Appointment with Death by Agatha Christie - An absorbing Hercule Poirot novel, although ultimately I found it too contrived, especially by the Queen of Mystery's usual high standards; I also found her sledgehammering of the "wrong" kinds of strong females to be aggravating and disappointing.

Babylon Berlin series by Volker Kutscher, translated by Niall Sellar - The novels feature intriguing crime situations and settings in and around Weimar Berlin, but I tend to find the protagonist annoying and dull, and wish his far more interesting girlfriend were the protagonist (also, if you're looking for a decadent Cabaret vibe here, you'll largely come up empty).

Band Sinister, Lilywhite Boys series, The Magpie Lord, The Price of Meat, Proper English, The Secret Casebook of Simon Feximal, Sins of the Cities series, A Society of Gentlemen series, Spectred Isle, Think of England, Unfit to Print, Wanted: A Gentleman, the Will Darling Adventures by K.J. Charles - If I could bottle whatever the hell it is this brilliant, genre-blending author is doing, I'd guzzle a six-pack every time I sat down to write.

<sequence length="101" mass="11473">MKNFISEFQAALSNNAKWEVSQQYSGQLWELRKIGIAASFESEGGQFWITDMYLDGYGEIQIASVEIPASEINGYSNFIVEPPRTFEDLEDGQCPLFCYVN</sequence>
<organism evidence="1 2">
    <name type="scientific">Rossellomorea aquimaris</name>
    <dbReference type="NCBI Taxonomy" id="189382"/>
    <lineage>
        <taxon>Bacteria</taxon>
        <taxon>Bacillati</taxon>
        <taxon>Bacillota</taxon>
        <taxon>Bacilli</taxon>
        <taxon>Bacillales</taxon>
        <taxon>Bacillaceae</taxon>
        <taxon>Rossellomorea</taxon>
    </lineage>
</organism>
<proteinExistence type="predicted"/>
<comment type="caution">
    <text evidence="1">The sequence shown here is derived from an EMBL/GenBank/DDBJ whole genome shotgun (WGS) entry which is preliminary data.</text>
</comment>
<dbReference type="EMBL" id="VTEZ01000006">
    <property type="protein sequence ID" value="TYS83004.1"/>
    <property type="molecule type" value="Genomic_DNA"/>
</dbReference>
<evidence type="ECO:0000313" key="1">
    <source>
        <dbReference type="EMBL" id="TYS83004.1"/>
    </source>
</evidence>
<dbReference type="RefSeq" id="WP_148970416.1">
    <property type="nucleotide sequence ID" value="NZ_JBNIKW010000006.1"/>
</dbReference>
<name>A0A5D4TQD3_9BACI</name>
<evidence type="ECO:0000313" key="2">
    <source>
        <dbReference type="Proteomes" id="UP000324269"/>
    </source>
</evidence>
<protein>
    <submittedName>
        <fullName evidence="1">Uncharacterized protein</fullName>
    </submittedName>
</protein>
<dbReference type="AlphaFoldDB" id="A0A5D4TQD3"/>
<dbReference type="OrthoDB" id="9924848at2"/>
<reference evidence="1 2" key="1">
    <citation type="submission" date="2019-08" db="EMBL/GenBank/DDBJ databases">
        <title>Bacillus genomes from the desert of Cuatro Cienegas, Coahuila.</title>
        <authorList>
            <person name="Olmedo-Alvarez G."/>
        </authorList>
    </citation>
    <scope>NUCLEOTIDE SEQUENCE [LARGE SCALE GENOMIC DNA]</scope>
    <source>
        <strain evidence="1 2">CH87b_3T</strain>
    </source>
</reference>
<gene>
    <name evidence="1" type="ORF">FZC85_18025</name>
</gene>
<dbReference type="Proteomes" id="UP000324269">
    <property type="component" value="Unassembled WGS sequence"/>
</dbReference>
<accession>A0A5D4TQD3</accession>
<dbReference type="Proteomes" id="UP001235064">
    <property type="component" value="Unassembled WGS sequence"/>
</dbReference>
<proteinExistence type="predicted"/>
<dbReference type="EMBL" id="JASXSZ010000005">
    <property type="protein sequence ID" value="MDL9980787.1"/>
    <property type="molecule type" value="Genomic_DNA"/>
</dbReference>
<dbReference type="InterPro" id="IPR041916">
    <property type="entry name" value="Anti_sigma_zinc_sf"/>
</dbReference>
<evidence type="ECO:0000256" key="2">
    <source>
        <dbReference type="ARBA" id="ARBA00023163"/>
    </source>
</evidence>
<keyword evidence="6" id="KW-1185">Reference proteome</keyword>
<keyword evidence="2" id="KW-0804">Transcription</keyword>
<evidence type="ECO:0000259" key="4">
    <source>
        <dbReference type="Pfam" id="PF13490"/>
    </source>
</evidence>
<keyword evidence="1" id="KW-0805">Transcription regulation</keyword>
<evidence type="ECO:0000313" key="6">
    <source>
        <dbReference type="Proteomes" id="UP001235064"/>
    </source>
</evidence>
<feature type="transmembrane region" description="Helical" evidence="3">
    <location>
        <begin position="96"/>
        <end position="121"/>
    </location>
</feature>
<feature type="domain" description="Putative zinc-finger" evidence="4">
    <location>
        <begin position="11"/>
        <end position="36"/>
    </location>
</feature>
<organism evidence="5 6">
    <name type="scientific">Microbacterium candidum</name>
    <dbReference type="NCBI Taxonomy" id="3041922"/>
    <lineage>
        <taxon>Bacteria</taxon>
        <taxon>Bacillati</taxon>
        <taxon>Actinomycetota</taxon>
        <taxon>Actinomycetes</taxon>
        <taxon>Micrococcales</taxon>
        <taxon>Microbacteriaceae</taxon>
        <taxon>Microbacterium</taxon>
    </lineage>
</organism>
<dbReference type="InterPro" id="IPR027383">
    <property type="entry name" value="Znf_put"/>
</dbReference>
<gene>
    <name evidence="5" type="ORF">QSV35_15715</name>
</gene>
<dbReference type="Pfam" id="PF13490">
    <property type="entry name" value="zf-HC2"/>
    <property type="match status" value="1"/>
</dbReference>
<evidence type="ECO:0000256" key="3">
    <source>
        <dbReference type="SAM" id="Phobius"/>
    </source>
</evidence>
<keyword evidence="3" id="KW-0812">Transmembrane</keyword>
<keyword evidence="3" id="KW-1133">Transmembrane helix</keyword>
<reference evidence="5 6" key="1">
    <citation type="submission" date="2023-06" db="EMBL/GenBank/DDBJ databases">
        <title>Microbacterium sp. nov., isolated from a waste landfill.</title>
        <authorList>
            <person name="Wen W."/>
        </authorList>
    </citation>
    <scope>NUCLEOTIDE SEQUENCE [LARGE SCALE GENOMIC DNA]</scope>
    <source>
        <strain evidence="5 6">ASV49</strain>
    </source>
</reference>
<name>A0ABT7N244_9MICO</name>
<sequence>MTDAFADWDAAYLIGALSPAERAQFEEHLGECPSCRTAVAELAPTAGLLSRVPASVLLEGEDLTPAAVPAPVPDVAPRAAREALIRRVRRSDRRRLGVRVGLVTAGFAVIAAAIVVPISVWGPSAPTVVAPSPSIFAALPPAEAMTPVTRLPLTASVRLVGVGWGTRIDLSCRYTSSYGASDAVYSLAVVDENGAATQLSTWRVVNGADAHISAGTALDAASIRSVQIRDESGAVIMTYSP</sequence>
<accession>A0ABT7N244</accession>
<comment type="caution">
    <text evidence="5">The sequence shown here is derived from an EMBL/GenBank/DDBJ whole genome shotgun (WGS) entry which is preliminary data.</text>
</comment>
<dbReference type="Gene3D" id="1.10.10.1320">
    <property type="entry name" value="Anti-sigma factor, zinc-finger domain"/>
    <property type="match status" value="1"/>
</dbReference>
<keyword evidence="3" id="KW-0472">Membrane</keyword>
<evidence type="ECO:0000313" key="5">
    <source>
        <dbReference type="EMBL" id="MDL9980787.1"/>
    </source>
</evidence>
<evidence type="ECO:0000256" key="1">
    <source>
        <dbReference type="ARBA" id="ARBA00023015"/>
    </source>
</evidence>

Beau Brummell series by Rosemary Stevens - Four entertaining historical mystery novels featuring the sharp-witted Regency dandy, fashion trend-setter, and remaker of society (note: Book 4 is notably darker, and the Beau is presumed allo-heterosexual throughout).

Best Laid Plaids: A Paranormal Historical Romance (Kilty Pleasures Book 1) by Ella Stainton - This fun, sexy, paranormal MM romance novel set in the '20s treats its disabled co-leads respectfully, and I suspect it passes the Fries Test.

The Big Sleep by Raymond Chandler - With this re-read, I am once again reminded that Chandler was a brilliant prose stylist and god of hardboiled detective fiction, and that there's a reason I never binge-read his Philip Marlowe series (for my tastes, character behavior is too often a cross between Kabuki-esque stylization and idiot-plot foolishness, which I find wearing).